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Coming to the Festival of Books

A conversation with Rachel Kushner

April 12, 2013|By David L. Ulin, Los Angeles Times Book Critic
  • Novelist Rachel Kushner, photographed at her home in Los Angeles.
Novelist Rachel Kushner, photographed at her home in Los Angeles. (Ricardo DeAratanha / Los…)

A few weeks ago, I visited Rachel Kushner in her Angelino Heights home to talk about her second novel, “The Flamethrowers.” Taking place in lower Manhattan and Italy in the late 1970s, “The Flamethrowers” is an inquiry into art, politics and identity, set against a pair of landscapes defined by turmoil. Kushner is smart and deeply thoughtful; her reflections on the book, and the issues it raises, appear in this Sunday’s Arts & Books. Here is more of our conversation.

How did “The Flamethrowers” come about?

This book developed first as a kind of idea — not as an ideas novel, but I had a sense that I wanted to do something with a period of time in New York City, that period being the mid-1970s, in the art world there. I didn’t know what the story was going to be, but when I sold “Telex from Cuba,” my editor, Nan Graham, asked about my next novel, and on instinct, I said, “It’s going to be about the New York art world in the mid-1970s.” Then I encountered this set of materials that had to do with the politics in Italy at that time. I encountered them through my husband, who writes about left political theory in France and Italy, and socially I encountered that world because we’d go to Italy and we met some people who were of the generation that had been actively engaged with that, and also the younger generation for whom that set of references, what’s called the Movement of ’77, is very much on their horizon, socially and politically.

It continues to resonate?

Right now it’s kind of a big deal. Here also, because of Occupy. And people in Greece, and in the anti-austerity movement … everybody looks to Italy and what happened then. So I started thinking about it in connection with New York. I’m not a novelist who wants to force things into a series of plot points, but I sensed there was some linkage between them, even if I just put them in contiguity in a book. There’s the blackout of 1977 in New York and there’s this famous march in 1977 in Rome. They mean very different things but I thought that by contrasting them, I could produce a synthesis of meaning. At the same time, it all comes down to the voice of the narrator, and I needed to develop the right tone. I wanted her to speak in first person but not be a voicy kind of narrator. I wanted her to be impressionistic, someone young who’s an outsider to this milieu, just as I am and would have been. It took two years to key her voice properly. It took two years to write the long first chapter where she is riding the motorcycle.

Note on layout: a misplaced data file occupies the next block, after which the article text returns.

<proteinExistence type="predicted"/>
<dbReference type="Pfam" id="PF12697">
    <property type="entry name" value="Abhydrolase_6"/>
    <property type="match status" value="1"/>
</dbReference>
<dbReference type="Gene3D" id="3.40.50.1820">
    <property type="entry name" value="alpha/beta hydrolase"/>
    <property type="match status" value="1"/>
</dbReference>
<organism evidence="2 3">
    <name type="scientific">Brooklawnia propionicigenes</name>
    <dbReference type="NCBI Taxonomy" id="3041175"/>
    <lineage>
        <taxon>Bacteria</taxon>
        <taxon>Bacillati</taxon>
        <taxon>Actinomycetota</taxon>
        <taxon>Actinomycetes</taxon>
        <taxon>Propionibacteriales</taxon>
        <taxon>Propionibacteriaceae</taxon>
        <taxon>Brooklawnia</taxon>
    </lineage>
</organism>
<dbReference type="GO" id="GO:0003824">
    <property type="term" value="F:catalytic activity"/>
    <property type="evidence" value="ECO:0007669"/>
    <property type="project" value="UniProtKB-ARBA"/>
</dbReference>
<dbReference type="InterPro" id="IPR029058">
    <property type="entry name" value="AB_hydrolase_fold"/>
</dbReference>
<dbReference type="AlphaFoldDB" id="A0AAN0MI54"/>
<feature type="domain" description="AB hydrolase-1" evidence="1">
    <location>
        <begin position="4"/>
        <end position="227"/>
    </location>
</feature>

Where did this interest in motorcycles come from?

I know a little bit about motorcycles and motorcycle riding. My father was interested in motorcycles. He always had a Vincent Black Shadow, which is a very rare and coveted British bike, and we would go to vintage British motorcycle rallies with him. My brother developed no interest in cycles and machines, but I developed a strong interest although I was forbidden from riding them myself. When I was old enough and just graduated from college, I got a Moto Guzzi. These are very temperamental bikes and require a little bit of mechanical ability. I lived in San Francisco at the time, which had a big motorcycle scene. So I had that bike, and then I had a Ninja 600 and I raced it in this crazy road race where you go from San Diego to the very end of the Baja Peninsula in one day. It’s hard to imagine. It’s like driving from here to Denver. It’s 1,160 miles, a completely crazy thing. It doesn’t exist anymore. It was an illegal, non-authorized road race that a lot of people did. Eventually, I grew out of my interest in motorcycles because they’re quite dangerous. I don’t ride them anymore. But I have this history. I don’t think of myself as a gearhead or a motorcyclist. I’m not that young, and this is like another life of mine. But the people I know from that era think of me that way. So it’s sort of amusing to me that I’ve circled back around to it now.

What about the 1970s New York art world drew your interest?

First of all, it seems to me — and maybe I romanticize it — but it seems like an era in which almost no one had any money in the art world. You could live in Manhattan; you could arrive there from art school on a Greyhound. I remember spending a summer there in 1980 and there was a garbage strike. I lived with my best friend and her mother, who worked for Donald Judd, and so I was sort of exposed to that world. All the artists were eating jalapeno peppers for dinner and smoking cigarettes because they had no money to buy food. And if they did have money, they would spend it at the Shark Bar because they wanted to be seen drinking there and hopefully meet some more famous artists who might help their career.

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